The U.S. Department of Energy (DOE) selected the Diablo Canyon Power Plant, located near Avila Beach, Calif., to receive funding from the Civil Nuclear Credit (CNC) Program.
The $6 billion CNC program, funded by the Bipartisan Infrastructure Law, supports the continued operations of safe and reliable nuclear energy facilities. America’s current fleet of nuclear reactors – the nation’s largest source of carbon-free power – is an important part of President Joe Biden’s goal of 100 percent clean electricity by 2035 and a net-zero emissions economy by 2050.
“This is a critical step toward ensuring that our domestic nuclear fleet will continue providing reliable and affordable power to Americans as the nation’s largest source of clean electricity,” U.S. Secretary of Energy Jennifer Granholm said. “Nuclear energy will help us meet President Biden’s climate goals, and with these historic investments in clean energy, we can protect these facilities and the communities they serve.”
Nuclear power currently provides roughly 50 percent of the nation’s carbon-free electricity, but 13 commercial reactors have seen early closures across the United States since 2013 due to a variety of factors. These closures have led to increased carbon emissions in the regions in which they operate.
Units 1 and 2 at the Diablo Canyon Power Plant — owned and operated by Pacific Gas and Electric Company (PG&E) — were slated to be decommissioned in 2024 and 2025. However, this conditional award of CNC credits, valued at up to $1.1 billion, creates a path forward for Diablo Canyon to remain open. The final terms of the deal are currently being negotiated and finalized by the DOE. Final award amounts will be determined following the completion of each year of the award period, with amounts awarded based on actual costs.
“I am happy that the Bipartisan Infrastructure Law, which I helped craft and get signed into law last year, is now providing California this support to maintain grid reliability while pursuing our goal of a net-zero power supply. While there are still remaining safety concerns that need to be addressed, including relicensing by the Nuclear Regulatory Commission, these funds–when combined with the funds made available by the California Legislature–will help ensure Diablo Canyon can safely continue operations,” U.S. Rep. Salud Carbajal (D-CA) said.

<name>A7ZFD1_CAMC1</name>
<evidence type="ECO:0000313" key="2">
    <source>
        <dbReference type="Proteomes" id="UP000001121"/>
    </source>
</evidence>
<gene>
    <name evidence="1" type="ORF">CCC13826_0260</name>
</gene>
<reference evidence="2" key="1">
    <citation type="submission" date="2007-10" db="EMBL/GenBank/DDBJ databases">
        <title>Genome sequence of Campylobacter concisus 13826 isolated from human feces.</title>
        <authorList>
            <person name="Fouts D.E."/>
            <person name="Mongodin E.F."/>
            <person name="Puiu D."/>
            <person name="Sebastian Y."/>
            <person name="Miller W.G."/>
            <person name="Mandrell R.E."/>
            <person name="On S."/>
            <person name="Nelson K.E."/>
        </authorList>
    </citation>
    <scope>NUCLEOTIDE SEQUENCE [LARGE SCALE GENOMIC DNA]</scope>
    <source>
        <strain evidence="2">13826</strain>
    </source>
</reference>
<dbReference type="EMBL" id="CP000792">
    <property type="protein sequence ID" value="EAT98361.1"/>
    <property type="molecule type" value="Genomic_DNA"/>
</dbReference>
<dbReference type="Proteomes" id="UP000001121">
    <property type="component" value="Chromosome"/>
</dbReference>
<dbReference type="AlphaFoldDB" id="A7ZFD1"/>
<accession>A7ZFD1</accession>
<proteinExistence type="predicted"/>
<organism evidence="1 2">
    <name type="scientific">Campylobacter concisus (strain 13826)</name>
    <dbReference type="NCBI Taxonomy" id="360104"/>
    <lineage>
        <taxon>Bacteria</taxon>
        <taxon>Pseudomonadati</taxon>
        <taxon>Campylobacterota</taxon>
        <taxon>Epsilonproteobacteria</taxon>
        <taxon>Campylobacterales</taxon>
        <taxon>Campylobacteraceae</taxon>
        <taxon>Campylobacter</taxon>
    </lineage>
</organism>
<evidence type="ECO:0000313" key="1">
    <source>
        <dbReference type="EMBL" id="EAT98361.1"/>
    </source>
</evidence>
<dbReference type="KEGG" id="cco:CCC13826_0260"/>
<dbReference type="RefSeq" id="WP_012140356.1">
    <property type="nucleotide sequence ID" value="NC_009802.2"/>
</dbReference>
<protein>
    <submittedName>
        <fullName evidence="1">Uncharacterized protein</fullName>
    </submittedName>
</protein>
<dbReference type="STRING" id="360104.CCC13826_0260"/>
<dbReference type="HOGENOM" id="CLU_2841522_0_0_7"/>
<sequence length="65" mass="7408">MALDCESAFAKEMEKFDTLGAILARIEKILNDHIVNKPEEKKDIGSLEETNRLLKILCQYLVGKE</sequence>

Diablo Canyon produces approximately 16 GWh of electricity annually, which is roughly 15 [percent of the state’s clean energy. When finalized, this award will save 1,500 clean energy jobs.
“This is another very positive step forward to extend the operating life of Diablo Canyon Power Plant to ensure electrical reliability for all Californians,” PG&E Corp. CEO Patti Poppe said. “While there are key federal and state approvals remaining before us in this multi-year process, we remain focused on continuing to provide reliable, low-cost, carbon-free energy to the people of California while safely operating one of the top performing plants in the country.”
This is the first CNC award cycle. It prioritized reactors facing the most imminent threat of closure, so applications came from reactors that had already announced intentions to cease operations due to economic factors. The second CNC award cycle will prioritize reactors that are projected to shut down due to economic factors within the next four years. DOE is expected to begin accepting applications for the second cycle of CNC funding in January 2023.
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